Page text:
A history of the prestigious Laurie O'Reilly Cup

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Raised in Timaru he completed his law degree at the University of Christchurch and was admitted to the bar in 1963, aged 21. In 1967 he became a partner for Cameron and Company, the only firm he worked for, later alongside All Black captain and NZRFU chairman Jock Hobbs. 

A prop forward, Laurie won senior championships as a player with Canterbury University in 1963 and 1965. He turned his hand to coaching in 1968 and guided University to senior championship success in 1977, 1980, 1983 and 1987. 

Laurie first became involved in rugby because his daughter Lauren was keen to play. 

"Dad couldn't help himself. He'd walk by a park where a kid would be passing a ball. If they weren't doing it right, he'd go over and offer advice," Lauren said.

"If I was going to play, I might as well play properly.”

Lauren became a Black Fern. A hooker from Canterbury she played her only Test in the first international against Australia in Sydney in 1994. New Zealand won 37-0.

In 1988 Laurie coached of the Crusadettes, a milestone team for New Zealand Rugby. The Crusadettes won 17 out of 21 matches and racked up a staggering 520 points with only 67 conceded on a lengthy tour of Europe. Ten members of the Crusadettes would represent New Zealand in the First World Cup in 1991. 

One of those players Natasha Wong, later the first woman elected to the Canterbury Rugby Football Union Board in 135 years, reflected.

“I didn’t have a shower by myself for a fortnight and sharing a bed with three of four women wasn’t uncommon.”

Laurie was the coach of the first official New Zealand women's team in 1989. New Zealand beat the California Grizzlies 13-7 in Christchurch. No.8 Maree Fitzgibbon scored the winning try. The Christchurch Star reported:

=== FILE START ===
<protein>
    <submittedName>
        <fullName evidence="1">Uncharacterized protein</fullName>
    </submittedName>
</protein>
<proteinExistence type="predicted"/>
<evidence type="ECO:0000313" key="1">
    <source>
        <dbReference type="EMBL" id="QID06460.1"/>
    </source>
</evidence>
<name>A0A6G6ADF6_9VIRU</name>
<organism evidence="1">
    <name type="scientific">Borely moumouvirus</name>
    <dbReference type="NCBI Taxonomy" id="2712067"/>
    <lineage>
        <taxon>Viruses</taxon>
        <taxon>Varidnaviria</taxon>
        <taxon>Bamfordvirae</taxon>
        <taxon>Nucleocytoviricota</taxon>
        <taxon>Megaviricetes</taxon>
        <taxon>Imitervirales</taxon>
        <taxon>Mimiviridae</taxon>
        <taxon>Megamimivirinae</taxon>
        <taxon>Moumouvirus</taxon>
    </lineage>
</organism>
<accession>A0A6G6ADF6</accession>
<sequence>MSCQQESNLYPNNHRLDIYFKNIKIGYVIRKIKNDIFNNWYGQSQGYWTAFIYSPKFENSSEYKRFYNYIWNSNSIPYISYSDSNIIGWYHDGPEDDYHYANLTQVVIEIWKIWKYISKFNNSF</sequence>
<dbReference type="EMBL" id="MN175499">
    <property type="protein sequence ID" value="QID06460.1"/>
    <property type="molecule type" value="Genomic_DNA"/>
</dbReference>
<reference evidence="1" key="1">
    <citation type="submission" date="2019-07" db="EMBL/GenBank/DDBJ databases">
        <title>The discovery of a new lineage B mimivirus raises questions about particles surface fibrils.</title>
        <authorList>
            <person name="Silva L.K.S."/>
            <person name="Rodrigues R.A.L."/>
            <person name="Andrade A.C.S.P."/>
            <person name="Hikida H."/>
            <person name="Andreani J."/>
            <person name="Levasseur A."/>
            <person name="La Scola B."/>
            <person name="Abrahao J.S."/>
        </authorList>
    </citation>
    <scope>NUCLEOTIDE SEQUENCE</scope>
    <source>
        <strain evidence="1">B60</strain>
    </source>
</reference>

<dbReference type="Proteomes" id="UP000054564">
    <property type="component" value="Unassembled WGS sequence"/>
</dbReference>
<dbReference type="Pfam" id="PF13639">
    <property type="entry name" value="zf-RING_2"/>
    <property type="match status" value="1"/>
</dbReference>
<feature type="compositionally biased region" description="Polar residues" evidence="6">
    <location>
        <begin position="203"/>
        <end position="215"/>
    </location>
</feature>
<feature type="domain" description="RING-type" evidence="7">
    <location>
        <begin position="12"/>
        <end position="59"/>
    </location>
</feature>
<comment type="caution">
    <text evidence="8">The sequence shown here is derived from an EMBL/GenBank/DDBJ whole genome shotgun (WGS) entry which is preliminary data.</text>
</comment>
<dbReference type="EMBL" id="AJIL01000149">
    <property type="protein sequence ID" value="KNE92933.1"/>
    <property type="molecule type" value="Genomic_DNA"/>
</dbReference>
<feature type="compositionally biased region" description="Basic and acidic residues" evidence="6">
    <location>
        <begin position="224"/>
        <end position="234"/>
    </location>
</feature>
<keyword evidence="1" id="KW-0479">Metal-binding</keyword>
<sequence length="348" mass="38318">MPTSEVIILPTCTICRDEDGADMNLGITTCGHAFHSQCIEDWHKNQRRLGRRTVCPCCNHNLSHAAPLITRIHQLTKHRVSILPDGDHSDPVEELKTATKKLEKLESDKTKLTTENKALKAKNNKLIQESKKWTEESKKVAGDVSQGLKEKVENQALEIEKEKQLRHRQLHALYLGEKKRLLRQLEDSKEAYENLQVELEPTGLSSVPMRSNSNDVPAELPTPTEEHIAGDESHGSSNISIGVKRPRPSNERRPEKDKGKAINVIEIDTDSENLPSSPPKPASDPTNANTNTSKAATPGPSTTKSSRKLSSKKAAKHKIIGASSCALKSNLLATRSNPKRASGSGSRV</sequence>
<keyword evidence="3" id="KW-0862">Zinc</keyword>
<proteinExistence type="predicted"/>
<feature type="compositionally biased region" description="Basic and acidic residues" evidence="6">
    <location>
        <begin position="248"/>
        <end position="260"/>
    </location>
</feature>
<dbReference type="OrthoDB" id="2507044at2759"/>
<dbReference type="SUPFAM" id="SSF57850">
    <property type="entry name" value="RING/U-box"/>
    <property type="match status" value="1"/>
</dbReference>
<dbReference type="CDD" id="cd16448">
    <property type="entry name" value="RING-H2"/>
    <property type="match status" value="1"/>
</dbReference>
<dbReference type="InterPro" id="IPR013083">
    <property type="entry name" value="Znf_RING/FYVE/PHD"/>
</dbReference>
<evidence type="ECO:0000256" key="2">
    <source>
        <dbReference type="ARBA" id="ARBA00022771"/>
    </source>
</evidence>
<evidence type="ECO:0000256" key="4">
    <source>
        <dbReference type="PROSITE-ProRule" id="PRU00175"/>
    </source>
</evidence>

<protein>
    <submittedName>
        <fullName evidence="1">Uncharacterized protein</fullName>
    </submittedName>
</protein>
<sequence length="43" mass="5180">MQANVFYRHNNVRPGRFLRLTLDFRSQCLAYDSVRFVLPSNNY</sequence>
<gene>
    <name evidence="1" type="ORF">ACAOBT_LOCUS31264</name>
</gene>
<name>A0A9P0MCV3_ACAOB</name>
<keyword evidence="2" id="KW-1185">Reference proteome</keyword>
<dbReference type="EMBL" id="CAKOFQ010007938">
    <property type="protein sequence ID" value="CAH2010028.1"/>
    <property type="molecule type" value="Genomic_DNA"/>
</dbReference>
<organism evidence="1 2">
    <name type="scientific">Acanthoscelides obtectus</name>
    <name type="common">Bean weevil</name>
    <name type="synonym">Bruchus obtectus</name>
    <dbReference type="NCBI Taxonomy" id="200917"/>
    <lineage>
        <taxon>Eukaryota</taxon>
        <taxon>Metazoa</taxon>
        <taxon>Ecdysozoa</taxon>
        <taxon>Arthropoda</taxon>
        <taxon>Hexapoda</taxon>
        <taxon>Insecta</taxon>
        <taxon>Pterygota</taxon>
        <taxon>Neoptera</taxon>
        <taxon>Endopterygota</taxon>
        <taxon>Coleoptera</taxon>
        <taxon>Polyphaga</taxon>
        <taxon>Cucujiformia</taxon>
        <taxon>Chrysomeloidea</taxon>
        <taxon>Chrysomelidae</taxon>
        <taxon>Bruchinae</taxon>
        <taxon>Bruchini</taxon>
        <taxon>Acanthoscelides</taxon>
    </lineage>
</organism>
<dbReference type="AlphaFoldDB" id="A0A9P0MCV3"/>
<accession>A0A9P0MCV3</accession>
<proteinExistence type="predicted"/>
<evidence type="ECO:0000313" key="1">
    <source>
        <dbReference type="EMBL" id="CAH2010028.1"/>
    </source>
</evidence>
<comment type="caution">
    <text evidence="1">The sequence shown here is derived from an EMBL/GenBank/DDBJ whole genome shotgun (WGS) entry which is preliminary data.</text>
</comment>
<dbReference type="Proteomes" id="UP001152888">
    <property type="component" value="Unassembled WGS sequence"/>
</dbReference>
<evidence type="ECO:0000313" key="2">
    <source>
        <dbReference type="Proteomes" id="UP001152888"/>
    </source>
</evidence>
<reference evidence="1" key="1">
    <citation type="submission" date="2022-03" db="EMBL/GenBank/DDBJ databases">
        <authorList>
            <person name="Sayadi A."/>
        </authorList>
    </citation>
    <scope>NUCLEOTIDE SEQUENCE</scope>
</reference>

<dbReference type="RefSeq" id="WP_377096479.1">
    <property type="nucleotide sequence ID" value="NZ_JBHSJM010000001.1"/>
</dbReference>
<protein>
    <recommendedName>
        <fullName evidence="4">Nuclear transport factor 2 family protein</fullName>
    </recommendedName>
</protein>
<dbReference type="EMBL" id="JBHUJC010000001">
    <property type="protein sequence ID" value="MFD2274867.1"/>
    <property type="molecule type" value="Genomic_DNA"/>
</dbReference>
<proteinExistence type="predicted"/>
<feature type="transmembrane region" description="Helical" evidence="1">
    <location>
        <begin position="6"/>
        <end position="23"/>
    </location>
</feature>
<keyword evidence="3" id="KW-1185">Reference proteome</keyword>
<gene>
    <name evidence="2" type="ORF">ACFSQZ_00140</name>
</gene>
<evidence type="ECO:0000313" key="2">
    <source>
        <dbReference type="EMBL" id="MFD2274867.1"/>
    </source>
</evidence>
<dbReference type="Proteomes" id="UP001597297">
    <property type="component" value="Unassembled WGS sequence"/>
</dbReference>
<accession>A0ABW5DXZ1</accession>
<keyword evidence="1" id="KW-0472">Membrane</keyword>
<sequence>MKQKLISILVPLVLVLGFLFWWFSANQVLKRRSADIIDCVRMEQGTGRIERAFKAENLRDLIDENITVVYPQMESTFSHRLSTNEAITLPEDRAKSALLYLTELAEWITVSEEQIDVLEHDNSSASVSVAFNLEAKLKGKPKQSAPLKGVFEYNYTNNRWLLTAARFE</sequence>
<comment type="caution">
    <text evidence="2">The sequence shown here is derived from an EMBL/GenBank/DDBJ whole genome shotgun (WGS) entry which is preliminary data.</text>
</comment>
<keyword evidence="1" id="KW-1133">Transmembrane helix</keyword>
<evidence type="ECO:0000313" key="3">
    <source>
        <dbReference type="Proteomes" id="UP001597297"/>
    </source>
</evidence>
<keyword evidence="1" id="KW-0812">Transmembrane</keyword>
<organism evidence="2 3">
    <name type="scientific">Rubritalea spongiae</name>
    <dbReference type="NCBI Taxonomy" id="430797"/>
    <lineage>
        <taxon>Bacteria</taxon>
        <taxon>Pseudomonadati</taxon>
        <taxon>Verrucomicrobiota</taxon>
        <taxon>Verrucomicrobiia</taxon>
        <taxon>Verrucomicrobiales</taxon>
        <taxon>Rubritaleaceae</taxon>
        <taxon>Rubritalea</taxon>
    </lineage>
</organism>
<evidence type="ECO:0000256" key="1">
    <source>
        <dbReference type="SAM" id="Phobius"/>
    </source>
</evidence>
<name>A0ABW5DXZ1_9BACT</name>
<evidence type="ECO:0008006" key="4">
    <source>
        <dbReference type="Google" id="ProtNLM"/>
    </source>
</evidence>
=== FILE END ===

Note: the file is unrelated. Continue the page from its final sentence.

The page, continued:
“A telling burst by the lively New Zealand halfback Debbie Ford, swept the side onto the attack and after a series of scrums No. 8, Maree Fitzgibbon finally scored. It was fitting that the New Zealand scrum should produce the winning points because it recovered from early pressure from the Grizzlies to stamp its authority on the game.”

Fitzgibbon was humble when recalling the moment.

“It was an awesome scrum, and my job was to pick up the ball and dot it down over the line which was followed by an overwhelming feeling of pride and relief I didn’t butcher it.”

In 1990 O’Reilly helped organise the groundbreaking World Rugby Festival in Christchurch, a tournament involving club, provincial and international teams from as far-flung as the Soviet Union, competing in a series of 62 games over a fortnight.  

Remarkably Black Fern number one Jacqui Apiata played an incredible 16 games in 15 days for the University of Canterbury, Canterbury, and New Zealand XV. O'Reilly identified her as the player of the tournament as she wasn't part of a losing team.

In 1991 O'Reilly mentored New Zealand at their first World Cup making the semi-finals. The players had to fundraise $5000 each to tour. New Zealand beat Wales and Canada in the World Cup group stage but came unstuck against eventual champions the USA in the semifinals.

In 1992 the New Zealand women's team was formally recognised. That season they beat Auckland 36-0 at Eden Park. Anna Richards scored two tries. In 1993 a National training camp was held at the New Zealand Police College in Wellington. 

Laurie devoted countless volunteer hours and expenditure of his own money to advance the female game.